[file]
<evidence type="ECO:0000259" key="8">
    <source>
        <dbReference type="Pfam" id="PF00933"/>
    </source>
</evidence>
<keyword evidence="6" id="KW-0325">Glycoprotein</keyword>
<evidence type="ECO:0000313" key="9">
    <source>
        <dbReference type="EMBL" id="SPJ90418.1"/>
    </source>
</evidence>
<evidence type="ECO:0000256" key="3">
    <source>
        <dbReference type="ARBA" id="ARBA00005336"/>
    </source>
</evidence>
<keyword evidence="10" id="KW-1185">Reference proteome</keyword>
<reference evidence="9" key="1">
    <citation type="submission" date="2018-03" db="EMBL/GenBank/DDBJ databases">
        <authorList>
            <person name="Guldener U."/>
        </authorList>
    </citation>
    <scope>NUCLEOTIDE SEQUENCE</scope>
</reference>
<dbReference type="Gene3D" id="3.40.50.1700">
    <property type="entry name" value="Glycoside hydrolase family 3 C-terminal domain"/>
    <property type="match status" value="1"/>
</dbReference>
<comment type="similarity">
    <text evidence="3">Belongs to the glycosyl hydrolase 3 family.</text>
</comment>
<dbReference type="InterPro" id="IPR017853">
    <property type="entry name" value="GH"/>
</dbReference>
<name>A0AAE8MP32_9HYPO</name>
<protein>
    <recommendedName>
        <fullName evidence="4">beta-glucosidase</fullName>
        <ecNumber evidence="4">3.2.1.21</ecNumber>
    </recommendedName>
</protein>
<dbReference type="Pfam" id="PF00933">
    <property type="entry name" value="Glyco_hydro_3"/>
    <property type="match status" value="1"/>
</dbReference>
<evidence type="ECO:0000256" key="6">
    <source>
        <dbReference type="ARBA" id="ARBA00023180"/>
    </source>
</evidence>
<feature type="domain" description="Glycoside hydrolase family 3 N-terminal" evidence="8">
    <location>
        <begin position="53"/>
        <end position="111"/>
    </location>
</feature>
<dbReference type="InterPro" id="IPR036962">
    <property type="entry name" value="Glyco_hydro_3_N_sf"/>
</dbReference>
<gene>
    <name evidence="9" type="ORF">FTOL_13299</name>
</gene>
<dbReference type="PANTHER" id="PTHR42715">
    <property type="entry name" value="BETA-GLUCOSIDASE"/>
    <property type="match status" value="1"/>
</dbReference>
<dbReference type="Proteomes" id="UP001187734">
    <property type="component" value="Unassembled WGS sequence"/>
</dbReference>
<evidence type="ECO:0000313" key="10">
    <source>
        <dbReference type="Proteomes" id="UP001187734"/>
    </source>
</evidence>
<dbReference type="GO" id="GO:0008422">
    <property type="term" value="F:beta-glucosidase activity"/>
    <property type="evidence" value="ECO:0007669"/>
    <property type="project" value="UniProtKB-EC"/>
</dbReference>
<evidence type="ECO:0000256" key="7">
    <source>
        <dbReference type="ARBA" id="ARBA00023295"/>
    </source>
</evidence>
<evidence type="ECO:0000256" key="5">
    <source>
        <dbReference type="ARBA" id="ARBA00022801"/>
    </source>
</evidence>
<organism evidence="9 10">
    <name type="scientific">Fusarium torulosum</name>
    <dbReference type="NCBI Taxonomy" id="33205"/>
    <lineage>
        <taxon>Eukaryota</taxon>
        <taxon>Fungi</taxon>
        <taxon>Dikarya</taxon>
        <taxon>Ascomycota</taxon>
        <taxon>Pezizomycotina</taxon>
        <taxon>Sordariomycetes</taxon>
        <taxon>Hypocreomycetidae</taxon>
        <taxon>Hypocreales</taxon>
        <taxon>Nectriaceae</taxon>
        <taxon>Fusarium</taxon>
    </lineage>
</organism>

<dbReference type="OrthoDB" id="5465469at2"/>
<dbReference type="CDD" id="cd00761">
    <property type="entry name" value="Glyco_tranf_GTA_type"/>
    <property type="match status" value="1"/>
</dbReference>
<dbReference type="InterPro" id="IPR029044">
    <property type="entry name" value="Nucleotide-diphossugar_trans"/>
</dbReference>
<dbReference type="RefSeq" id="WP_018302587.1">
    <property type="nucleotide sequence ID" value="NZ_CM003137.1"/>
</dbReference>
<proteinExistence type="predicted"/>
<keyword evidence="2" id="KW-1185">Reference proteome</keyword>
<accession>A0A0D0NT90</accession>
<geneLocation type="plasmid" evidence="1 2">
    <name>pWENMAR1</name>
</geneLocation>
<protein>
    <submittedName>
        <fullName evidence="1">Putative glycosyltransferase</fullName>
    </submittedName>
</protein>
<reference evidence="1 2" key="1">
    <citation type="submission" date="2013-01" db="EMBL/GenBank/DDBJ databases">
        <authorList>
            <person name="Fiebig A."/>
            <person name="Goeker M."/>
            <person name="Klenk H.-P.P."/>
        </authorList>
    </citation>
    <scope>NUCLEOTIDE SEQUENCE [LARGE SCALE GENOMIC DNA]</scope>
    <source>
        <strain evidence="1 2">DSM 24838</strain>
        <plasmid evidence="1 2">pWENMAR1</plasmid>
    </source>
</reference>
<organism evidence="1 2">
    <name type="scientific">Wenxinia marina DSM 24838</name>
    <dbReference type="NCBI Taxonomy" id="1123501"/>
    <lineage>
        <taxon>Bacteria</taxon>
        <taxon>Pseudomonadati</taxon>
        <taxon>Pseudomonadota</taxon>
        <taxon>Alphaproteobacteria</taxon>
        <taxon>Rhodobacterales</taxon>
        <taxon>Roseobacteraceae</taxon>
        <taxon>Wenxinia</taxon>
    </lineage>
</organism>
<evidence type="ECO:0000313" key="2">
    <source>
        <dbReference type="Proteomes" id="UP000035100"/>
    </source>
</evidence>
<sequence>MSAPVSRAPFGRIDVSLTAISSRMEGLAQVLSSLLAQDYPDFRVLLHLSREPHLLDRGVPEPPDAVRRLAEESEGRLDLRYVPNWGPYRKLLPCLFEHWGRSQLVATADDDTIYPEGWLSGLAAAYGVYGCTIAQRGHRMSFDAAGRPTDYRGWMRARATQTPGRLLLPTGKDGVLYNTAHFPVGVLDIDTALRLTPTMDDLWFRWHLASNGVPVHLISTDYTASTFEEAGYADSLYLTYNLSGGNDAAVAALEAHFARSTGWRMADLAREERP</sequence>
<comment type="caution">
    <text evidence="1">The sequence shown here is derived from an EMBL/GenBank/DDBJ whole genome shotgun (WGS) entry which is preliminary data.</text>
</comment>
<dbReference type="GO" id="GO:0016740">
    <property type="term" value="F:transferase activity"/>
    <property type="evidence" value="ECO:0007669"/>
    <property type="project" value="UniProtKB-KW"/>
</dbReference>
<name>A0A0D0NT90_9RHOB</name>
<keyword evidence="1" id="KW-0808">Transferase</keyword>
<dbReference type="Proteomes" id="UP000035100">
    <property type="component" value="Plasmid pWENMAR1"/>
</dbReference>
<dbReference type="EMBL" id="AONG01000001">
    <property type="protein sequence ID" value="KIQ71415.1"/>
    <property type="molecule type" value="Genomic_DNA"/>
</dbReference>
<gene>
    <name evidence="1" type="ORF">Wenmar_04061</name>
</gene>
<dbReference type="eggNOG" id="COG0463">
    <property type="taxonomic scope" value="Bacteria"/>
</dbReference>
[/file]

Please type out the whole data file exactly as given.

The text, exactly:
<evidence type="ECO:0000259" key="8">
    <source>
        <dbReference type="Pfam" id="PF00933"/>
    </source>
</evidence>
<keyword evidence="6" id="KW-0325">Glycoprotein</keyword>
<evidence type="ECO:0000313" key="9">
    <source>
        <dbReference type="EMBL" id="SPJ90418.1"/>
    </source>
</evidence>
<evidence type="ECO:0000256" key="3">
    <source>
        <dbReference type="ARBA" id="ARBA00005336"/>
    </source>
</evidence>
<keyword evidence="10" id="KW-1185">Reference proteome</keyword>
<reference evidence="9" key="1">
    <citation type="submission" date="2018-03" db="EMBL/GenBank/DDBJ databases">
        <authorList>
            <person name="Guldener U."/>
        </authorList>
    </citation>
    <scope>NUCLEOTIDE SEQUENCE</scope>
</reference>
<dbReference type="Gene3D" id="3.40.50.1700">
    <property type="entry name" value="Glycoside hydrolase family 3 C-terminal domain"/>
    <property type="match status" value="1"/>
</dbReference>
<comment type="similarity">
    <text evidence="3">Belongs to the glycosyl hydrolase 3 family.</text>
</comment>
<dbReference type="InterPro" id="IPR017853">
    <property type="entry name" value="GH"/>
</dbReference>
<name>A0AAE8MP32_9HYPO</name>
<protein>
    <recommendedName>
        <fullName evidence="4">beta-glucosidase</fullName>
        <ecNumber evidence="4">3.2.1.21</ecNumber>
    </recommendedName>
</protein>
<dbReference type="Pfam" id="PF00933">
    <property type="entry name" value="Glyco_hydro_3"/>
    <property type="match status" value="1"/>
</dbReference>
<evidence type="ECO:0000256" key="6">
    <source>
        <dbReference type="ARBA" id="ARBA00023180"/>
    </source>
</evidence>
<feature type="domain" description="Glycoside hydrolase family 3 N-terminal" evidence="8">
    <location>
        <begin position="53"/>
        <end position="111"/>
    </location>
</feature>
<dbReference type="InterPro" id="IPR036962">
    <property type="entry name" value="Glyco_hydro_3_N_sf"/>
</dbReference>
<gene>
    <name evidence="9" type="ORF">FTOL_13299</name>
</gene>
<dbReference type="PANTHER" id="PTHR42715">
    <property type="entry name" value="BETA-GLUCOSIDASE"/>
    <property type="match status" value="1"/>
</dbReference>
<dbReference type="Proteomes" id="UP001187734">
    <property type="component" value="Unassembled WGS sequence"/>
</dbReference>
<evidence type="ECO:0000313" key="10">
    <source>
        <dbReference type="Proteomes" id="UP001187734"/>
    </source>
</evidence>
<dbReference type="GO" id="GO:0008422">
    <property type="term" value="F:beta-glucosidase activity"/>
    <property type="evidence" value="ECO:0007669"/>
    <property type="project" value="UniProtKB-EC"/>
</dbReference>
<evidence type="ECO:0000256" key="7">
    <source>
        <dbReference type="ARBA" id="ARBA00023295"/>
    </source>
</evidence>
<evidence type="ECO:0000256" key="5">
    <source>
        <dbReference type="ARBA" id="ARBA00022801"/>
    </source>
</evidence>
<organism evidence="9 10">
    <name type="scientific">Fusarium torulosum</name>
    <dbReference type="NCBI Taxonomy" id="33205"/>
    <lineage>
        <taxon>Eukaryota</taxon>
        <taxon>Fungi</taxon>
        <taxon>Dikarya</taxon>
        <taxon>Ascomycota</taxon>
        <taxon>Pezizomycotina</taxon>
        <taxon>Sordariomycetes</taxon>
        <taxon>Hypocreomycetidae</taxon>
        <taxon>Hypocreales</taxon>
        <taxon>Nectriaceae</taxon>
        <taxon>Fusarium</taxon>
    </lineage>
</organism>

<dbReference type="OrthoDB" id="5465469at2"/>
<dbReference type="CDD" id="cd00761">
    <property type="entry name" value="Glyco_tranf_GTA_type"/>
    <property type="match status" value="1"/>
</dbReference>
<dbReference type="InterPro" id="IPR029044">
    <property type="entry name" value="Nucleotide-diphossugar_trans"/>
</dbReference>
<dbReference type="RefSeq" id="WP_018302587.1">
    <property type="nucleotide sequence ID" value="NZ_CM003137.1"/>
</dbReference>
<proteinExistence type="predicted"/>
<keyword evidence="2" id="KW-1185">Reference proteome</keyword>
<accession>A0A0D0NT90</accession>
<geneLocation type="plasmid" evidence="1 2">
    <name>pWENMAR1</name>
</geneLocation>
<protein>
    <submittedName>
        <fullName evidence="1">Putative glycosyltransferase</fullName>
    </submittedName>
</protein>
<reference evidence="1 2" key="1">
    <citation type="submission" date="2013-01" db="EMBL/GenBank/DDBJ databases">
        <authorList>
            <person name="Fiebig A."/>
            <person name="Goeker M."/>
            <person name="Klenk H.-P.P."/>
        </authorList>
    </citation>
    <scope>NUCLEOTIDE SEQUENCE [LARGE SCALE GENOMIC DNA]</scope>
    <source>
        <strain evidence="1 2">DSM 24838</strain>
        <plasmid evidence="1 2">pWENMAR1</plasmid>
    </source>
</reference>
<organism evidence="1 2">
    <name type="scientific">Wenxinia marina DSM 24838</name>
    <dbReference type="NCBI Taxonomy" id="1123501"/>
    <lineage>
        <taxon>Bacteria</taxon>
        <taxon>Pseudomonadati</taxon>
        <taxon>Pseudomonadota</taxon>
        <taxon>Alphaproteobacteria</taxon>
        <taxon>Rhodobacterales</taxon>
        <taxon>Roseobacteraceae</taxon>
        <taxon>Wenxinia</taxon>
    </lineage>
</organism>
<evidence type="ECO:0000313" key="2">
    <source>
        <dbReference type="Proteomes" id="UP000035100"/>
    </source>
</evidence>
<sequence>MSAPVSRAPFGRIDVSLTAISSRMEGLAQVLSSLLAQDYPDFRVLLHLSREPHLLDRGVPEPPDAVRRLAEESEGRLDLRYVPNWGPYRKLLPCLFEHWGRSQLVATADDDTIYPEGWLSGLAAAYGVYGCTIAQRGHRMSFDAAGRPTDYRGWMRARATQTPGRLLLPTGKDGVLYNTAHFPVGVLDIDTALRLTPTMDDLWFRWHLASNGVPVHLISTDYTASTFEEAGYADSLYLTYNLSGGNDAAVAALEAHFARSTGWRMADLAREERP</sequence>
<comment type="caution">
    <text evidence="1">The sequence shown here is derived from an EMBL/GenBank/DDBJ whole genome shotgun (WGS) entry which is preliminary data.</text>
</comment>
<dbReference type="GO" id="GO:0016740">
    <property type="term" value="F:transferase activity"/>
    <property type="evidence" value="ECO:0007669"/>
    <property type="project" value="UniProtKB-KW"/>
</dbReference>
<name>A0A0D0NT90_9RHOB</name>
<keyword evidence="1" id="KW-0808">Transferase</keyword>
<dbReference type="Proteomes" id="UP000035100">
    <property type="component" value="Plasmid pWENMAR1"/>
</dbReference>
<dbReference type="EMBL" id="AONG01000001">
    <property type="protein sequence ID" value="KIQ71415.1"/>
    <property type="molecule type" value="Genomic_DNA"/>
</dbReference>
<gene>
    <name evidence="1" type="ORF">Wenmar_04061</name>
</gene>
<dbReference type="eggNOG" id="COG0463">
    <property type="taxonomic scope" value="Bacteria"/>
</dbReference>